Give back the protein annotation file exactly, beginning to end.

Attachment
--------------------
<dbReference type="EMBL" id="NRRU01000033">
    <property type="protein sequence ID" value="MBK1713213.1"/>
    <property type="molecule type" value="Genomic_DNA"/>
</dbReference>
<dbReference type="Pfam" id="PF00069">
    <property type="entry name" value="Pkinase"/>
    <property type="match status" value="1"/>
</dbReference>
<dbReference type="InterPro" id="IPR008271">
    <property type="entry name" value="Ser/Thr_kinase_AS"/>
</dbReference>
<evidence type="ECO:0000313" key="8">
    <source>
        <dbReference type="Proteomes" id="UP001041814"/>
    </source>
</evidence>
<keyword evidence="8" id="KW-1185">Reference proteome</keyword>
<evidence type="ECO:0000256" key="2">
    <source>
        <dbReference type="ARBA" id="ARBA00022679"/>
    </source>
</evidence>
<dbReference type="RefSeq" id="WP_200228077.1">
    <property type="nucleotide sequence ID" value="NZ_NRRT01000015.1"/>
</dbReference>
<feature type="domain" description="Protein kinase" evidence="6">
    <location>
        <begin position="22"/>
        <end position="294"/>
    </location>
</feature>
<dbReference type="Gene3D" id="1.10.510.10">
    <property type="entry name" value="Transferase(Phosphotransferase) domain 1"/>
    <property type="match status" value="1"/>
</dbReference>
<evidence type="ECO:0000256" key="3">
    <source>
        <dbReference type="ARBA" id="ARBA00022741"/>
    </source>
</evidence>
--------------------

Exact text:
<dbReference type="EMBL" id="NRRU01000033">
    <property type="protein sequence ID" value="MBK1713213.1"/>
    <property type="molecule type" value="Genomic_DNA"/>
</dbReference>
<dbReference type="Pfam" id="PF00069">
    <property type="entry name" value="Pkinase"/>
    <property type="match status" value="1"/>
</dbReference>
<dbReference type="InterPro" id="IPR008271">
    <property type="entry name" value="Ser/Thr_kinase_AS"/>
</dbReference>
<evidence type="ECO:0000313" key="8">
    <source>
        <dbReference type="Proteomes" id="UP001041814"/>
    </source>
</evidence>
<keyword evidence="8" id="KW-1185">Reference proteome</keyword>
<evidence type="ECO:0000256" key="2">
    <source>
        <dbReference type="ARBA" id="ARBA00022679"/>
    </source>
</evidence>
<dbReference type="RefSeq" id="WP_200228077.1">
    <property type="nucleotide sequence ID" value="NZ_NRRT01000015.1"/>
</dbReference>
<feature type="domain" description="Protein kinase" evidence="6">
    <location>
        <begin position="22"/>
        <end position="294"/>
    </location>
</feature>
<dbReference type="Gene3D" id="1.10.510.10">
    <property type="entry name" value="Transferase(Phosphotransferase) domain 1"/>
    <property type="match status" value="1"/>
</dbReference>
<evidence type="ECO:0000256" key="3">
    <source>
        <dbReference type="ARBA" id="ARBA00022741"/>
    </source>
</evidence>